Jochen Cals, general practitioner and researcher at the department of Family Medicine looks back at his statements belonging to his PhD thesis in 2009.
It is quite a while ago, but most statements will still stand the test of time I suppose. My thesis was titled: ‘Respiratory tract infections in general practice - enhanced communication skills and C-reactive protein testing to optimise management’. My first 4 statements were findings derived from the trials and studies I did. The first statement (in Dutch) would translate as follows: A point of care test for C-reactive protein and disease-specific training in communication skills are cost-effective in reducing antibiotic prescribing for lower respiratory tract infections. Well, interestingly our findings received lots of media attention, but were also incoorporated in our national guideline on acute cough in 2011. Together with Rogier Hopstaken I built an online training module for GPs to train themselves in using these skills and the point of care test. We have now trained over 3500 GPs nationwide, a huge success. Moreover I was involved in a large European study recruiting over 10000 patients and an Asian trial recruiting 2000 adults and children. Both studies showed similar promising results of the interventions on antibiotic prescribing.
So much for the more boring statements. Let’s continue to the more interesting ones. My fifth statement was: Research meetings in pubs are the fastest way to PubMed. Although I must say that I visit pubs less often now than during my PhD years, I still strongly feel that the best ideas and discussions will not evolve at the routine office place, but will happen if you allow yourself to think freely. Personally I have my best ideas while running or cycling. But since not everyone likes to have research meetings while running in the mud, the pub is a good alternative. Being away from the usual e-mails etc facilitates good discussions and informal meetings at conferences for instance are great stepping stones for future collaboration.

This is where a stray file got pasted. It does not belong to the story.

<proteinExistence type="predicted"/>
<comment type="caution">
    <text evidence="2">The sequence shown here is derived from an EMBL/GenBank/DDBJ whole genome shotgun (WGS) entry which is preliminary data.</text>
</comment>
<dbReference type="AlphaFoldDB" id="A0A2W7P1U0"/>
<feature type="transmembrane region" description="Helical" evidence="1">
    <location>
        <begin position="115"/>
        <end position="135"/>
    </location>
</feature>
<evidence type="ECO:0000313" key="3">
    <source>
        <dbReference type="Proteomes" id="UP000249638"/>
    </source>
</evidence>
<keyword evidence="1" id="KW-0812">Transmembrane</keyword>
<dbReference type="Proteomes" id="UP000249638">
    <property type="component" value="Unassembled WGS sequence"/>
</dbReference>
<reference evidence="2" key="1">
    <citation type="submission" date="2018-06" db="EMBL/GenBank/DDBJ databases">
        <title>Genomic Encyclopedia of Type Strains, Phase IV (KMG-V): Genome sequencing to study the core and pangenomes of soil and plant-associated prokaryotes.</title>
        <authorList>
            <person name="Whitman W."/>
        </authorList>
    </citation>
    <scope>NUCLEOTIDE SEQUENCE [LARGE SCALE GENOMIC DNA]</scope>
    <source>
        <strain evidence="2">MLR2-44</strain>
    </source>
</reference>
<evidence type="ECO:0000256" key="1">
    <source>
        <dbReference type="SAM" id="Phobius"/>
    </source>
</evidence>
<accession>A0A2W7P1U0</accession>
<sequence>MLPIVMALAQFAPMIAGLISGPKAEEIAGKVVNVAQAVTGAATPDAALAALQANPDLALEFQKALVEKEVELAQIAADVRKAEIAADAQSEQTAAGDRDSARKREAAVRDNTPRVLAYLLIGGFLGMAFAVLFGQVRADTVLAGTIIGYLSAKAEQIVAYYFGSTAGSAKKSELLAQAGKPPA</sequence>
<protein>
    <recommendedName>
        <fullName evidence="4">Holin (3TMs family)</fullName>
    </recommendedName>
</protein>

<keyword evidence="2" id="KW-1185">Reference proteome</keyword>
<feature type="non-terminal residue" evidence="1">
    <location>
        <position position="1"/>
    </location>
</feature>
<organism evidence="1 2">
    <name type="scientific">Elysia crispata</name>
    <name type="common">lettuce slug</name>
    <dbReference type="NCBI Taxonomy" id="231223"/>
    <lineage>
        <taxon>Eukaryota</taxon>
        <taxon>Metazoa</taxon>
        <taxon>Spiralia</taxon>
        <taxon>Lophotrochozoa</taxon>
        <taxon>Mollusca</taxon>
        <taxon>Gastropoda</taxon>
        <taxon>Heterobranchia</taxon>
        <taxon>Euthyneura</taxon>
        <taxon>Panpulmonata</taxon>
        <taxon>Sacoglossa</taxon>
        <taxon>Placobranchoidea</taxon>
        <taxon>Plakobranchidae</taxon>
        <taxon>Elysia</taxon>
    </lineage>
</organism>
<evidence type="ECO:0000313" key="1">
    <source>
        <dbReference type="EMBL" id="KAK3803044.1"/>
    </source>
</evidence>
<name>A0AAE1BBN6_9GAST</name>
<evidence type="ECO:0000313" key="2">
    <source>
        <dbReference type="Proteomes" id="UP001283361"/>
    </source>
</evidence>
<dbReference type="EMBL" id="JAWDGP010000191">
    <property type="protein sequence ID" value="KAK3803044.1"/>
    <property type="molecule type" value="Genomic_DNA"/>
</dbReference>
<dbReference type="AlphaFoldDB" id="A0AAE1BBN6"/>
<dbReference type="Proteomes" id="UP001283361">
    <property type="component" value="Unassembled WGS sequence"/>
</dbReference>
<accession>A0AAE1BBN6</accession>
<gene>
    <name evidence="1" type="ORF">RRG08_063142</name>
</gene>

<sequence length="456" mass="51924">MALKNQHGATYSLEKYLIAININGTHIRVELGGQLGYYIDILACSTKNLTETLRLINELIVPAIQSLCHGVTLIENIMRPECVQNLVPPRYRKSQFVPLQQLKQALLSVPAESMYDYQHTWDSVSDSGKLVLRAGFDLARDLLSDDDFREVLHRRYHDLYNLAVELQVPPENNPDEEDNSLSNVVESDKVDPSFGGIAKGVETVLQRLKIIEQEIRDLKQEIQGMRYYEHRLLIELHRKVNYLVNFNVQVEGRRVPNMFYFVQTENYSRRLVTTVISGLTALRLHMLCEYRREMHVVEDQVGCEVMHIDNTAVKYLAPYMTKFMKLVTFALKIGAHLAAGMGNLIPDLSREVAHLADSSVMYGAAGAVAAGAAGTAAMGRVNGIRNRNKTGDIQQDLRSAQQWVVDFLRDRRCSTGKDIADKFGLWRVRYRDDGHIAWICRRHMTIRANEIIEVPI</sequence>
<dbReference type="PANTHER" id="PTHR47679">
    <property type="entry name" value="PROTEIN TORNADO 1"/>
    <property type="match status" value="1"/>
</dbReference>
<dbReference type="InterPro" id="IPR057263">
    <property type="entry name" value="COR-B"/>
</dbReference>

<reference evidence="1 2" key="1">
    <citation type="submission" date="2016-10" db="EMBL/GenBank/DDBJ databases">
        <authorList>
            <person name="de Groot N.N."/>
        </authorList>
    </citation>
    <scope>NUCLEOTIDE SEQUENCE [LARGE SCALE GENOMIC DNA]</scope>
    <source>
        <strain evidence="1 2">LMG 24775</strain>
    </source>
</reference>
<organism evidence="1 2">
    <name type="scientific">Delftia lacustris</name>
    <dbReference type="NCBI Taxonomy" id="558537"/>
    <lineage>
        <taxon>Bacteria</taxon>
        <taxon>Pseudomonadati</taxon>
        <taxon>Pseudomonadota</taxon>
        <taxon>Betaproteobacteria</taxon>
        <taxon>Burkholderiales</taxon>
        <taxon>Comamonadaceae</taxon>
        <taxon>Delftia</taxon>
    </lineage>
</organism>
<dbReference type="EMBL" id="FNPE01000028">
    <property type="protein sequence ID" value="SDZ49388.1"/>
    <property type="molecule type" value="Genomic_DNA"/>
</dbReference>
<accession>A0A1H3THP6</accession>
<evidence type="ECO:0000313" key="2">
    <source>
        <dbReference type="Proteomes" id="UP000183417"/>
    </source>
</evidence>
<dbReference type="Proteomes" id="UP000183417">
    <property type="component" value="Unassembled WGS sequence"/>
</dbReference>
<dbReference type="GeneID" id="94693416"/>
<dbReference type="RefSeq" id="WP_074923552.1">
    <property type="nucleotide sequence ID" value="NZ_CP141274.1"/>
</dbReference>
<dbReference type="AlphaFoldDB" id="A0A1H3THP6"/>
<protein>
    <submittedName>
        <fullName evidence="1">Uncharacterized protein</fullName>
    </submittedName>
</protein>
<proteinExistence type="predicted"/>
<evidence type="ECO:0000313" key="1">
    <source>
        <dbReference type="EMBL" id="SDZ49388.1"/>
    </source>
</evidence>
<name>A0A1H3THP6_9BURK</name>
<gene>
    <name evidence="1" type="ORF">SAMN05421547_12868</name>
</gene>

Another statement to revisit would be this one: Reporting a unique researcher identification number on all research output will make life easier and more transparent for authors, editors and readers. Daniel Kotz, a fellow PhD student at the time (now professor at Dusseldorf University) and myself noted that submitting papers was always lots of repetitive work as most contact details have to be entered over and over again. Also finding papers of specific researchers with a common surname can be quite difficult. We wrote a commentary and managed to publish it in The Lancet. It created quite some stir and it is very nice to see that several systems have been developed since then to further strengthen author identification (such as ResearcherID.com, ORCID.org and researchgate.net).
The last statement which struck me when reading back was one on the fact that people with red, ginger or strawberry blond hair would become more rare, but would never go extinct. At the time many media reported on the extinction of red-heads. Red hair is caused by a relatively rare recessive gene, the expression of which can skip generations. Although it is becoming more rare due to more dark-haired/skinned people in countries with relatively more red-heads (such as Scotland and Ireland), red hair is not likely to disappear at any time in the future as the genes will remain in the population. I became a father myself years after my PhD defence. My wife (who is absolutely blond) and I now have 3 children. They are all blond…. so the statement was certainly not true for my own family. Now I’m hoping that my grandchildren will be red-heads!